At last month’s Berlinale I managed to sit down with a pair of compelling filmmakers for a bit of conersation: Lav Diaz and James Benning. Though the Benning piece still needs some time, my thoughts on Diaz’s newest film, Season of the Devil, are now online over at Photogenie.
“Lav Diaz’s latest opens on a paramilitary site, freshly bunkered down and established as local headquarters in what was formerly the elementary school of the small town of Ginto, in the Philippines. After a brief narration establishes that we are in the year 1979 and that what we will see were real events (with a touch of magical realism), we watch female military leader Teniente sit at her desk in silence. She is joined by a frumpy man with a half-burnt face, Ahas. Both serve fanatically under the man behind the madness: Chairman Narciso, whose face is posted on flyers all over town. In what comes as a mild surprise, the first dialog is sung. Teniente and Ahas half-sing of the need for a new belief which they can gift the people of their country. They must find a way to provide some certainty in these uncertain times. Apart from their penchant for singing, they are nearly indistinguishable in appearance and attitude from militias in other Diaz efforts like From What Is Before (2014) and Melancholia (2008)…”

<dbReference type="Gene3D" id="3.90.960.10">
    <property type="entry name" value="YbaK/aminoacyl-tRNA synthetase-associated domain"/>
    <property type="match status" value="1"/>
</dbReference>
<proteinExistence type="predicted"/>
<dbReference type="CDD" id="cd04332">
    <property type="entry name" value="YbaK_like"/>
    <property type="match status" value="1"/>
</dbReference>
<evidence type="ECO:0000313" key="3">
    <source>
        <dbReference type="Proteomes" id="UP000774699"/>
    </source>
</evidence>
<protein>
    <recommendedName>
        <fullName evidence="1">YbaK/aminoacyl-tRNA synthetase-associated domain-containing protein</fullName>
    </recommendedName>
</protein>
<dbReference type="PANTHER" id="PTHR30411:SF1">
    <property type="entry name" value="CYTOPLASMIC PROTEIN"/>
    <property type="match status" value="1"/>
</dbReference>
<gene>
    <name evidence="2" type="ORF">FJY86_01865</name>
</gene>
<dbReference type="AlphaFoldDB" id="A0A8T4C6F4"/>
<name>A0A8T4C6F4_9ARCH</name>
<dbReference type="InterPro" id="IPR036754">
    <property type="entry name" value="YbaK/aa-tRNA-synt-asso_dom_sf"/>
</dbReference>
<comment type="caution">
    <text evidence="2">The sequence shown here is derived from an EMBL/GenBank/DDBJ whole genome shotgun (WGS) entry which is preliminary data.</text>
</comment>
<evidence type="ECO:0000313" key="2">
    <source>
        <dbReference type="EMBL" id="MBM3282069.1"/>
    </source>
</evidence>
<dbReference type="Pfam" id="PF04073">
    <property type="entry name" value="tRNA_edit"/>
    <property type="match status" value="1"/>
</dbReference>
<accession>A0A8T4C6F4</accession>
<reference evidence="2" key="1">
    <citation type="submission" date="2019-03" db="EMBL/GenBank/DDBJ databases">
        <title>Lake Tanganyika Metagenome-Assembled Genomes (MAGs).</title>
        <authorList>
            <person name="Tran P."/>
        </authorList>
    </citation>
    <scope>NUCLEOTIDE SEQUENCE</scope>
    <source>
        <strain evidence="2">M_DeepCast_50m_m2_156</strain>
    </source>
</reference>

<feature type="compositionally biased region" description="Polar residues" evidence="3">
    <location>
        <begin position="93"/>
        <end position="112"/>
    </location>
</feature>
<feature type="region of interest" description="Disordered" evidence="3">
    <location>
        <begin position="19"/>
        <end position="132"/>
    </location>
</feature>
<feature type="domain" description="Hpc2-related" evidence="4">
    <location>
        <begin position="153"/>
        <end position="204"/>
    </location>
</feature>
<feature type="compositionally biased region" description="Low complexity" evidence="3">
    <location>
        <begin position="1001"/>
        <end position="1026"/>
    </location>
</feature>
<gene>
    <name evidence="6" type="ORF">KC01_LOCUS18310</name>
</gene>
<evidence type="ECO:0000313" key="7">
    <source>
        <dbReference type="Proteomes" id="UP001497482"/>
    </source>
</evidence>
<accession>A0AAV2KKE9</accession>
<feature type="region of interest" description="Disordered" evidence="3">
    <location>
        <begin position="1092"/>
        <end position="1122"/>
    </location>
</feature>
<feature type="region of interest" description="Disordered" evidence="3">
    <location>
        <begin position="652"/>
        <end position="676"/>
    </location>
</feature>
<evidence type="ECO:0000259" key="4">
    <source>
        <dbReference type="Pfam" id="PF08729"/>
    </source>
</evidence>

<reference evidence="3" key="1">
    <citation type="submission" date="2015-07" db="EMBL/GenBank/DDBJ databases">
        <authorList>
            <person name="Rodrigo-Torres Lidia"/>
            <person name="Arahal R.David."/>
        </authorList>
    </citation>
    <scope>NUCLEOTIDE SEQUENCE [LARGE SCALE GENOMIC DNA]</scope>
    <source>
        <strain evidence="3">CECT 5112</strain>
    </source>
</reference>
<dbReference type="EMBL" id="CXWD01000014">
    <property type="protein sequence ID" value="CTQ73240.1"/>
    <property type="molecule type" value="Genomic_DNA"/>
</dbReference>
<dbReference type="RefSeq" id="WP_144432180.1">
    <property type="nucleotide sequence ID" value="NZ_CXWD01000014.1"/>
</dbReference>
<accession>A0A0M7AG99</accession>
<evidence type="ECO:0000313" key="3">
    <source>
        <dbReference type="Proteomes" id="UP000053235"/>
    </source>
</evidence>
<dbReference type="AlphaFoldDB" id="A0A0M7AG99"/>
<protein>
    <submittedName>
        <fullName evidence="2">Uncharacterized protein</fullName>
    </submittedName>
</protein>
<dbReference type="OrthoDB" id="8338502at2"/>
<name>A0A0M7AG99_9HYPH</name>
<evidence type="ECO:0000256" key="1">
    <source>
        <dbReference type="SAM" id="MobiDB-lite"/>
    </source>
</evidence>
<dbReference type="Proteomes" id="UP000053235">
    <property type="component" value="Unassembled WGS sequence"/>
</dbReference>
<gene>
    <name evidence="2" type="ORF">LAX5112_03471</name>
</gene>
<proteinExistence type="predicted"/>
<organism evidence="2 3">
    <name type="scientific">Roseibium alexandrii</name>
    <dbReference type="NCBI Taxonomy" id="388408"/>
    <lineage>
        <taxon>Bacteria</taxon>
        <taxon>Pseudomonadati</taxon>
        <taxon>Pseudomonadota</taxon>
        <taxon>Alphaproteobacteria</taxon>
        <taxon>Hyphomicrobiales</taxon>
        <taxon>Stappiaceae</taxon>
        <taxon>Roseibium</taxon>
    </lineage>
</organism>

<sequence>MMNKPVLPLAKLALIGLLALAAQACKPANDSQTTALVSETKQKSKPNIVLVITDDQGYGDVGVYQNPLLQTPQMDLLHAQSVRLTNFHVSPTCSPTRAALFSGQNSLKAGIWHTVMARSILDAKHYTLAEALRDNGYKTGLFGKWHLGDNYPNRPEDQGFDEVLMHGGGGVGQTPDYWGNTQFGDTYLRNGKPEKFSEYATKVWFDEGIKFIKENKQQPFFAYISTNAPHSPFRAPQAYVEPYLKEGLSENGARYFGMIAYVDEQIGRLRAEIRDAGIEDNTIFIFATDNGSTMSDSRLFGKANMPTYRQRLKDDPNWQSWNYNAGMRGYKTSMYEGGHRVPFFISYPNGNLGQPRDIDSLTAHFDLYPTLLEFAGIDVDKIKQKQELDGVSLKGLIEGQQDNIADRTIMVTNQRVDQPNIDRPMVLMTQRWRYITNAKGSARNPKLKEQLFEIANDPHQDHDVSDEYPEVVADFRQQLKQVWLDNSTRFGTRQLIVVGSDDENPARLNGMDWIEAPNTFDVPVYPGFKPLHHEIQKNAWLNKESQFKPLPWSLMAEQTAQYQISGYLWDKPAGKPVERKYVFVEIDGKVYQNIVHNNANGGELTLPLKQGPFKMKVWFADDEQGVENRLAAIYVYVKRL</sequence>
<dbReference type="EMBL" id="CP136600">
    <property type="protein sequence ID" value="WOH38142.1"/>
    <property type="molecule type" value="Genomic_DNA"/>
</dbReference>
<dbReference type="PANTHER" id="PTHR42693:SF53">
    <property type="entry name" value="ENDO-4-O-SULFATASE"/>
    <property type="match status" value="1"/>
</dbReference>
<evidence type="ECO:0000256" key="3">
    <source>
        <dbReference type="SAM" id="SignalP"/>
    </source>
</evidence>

Read the full review here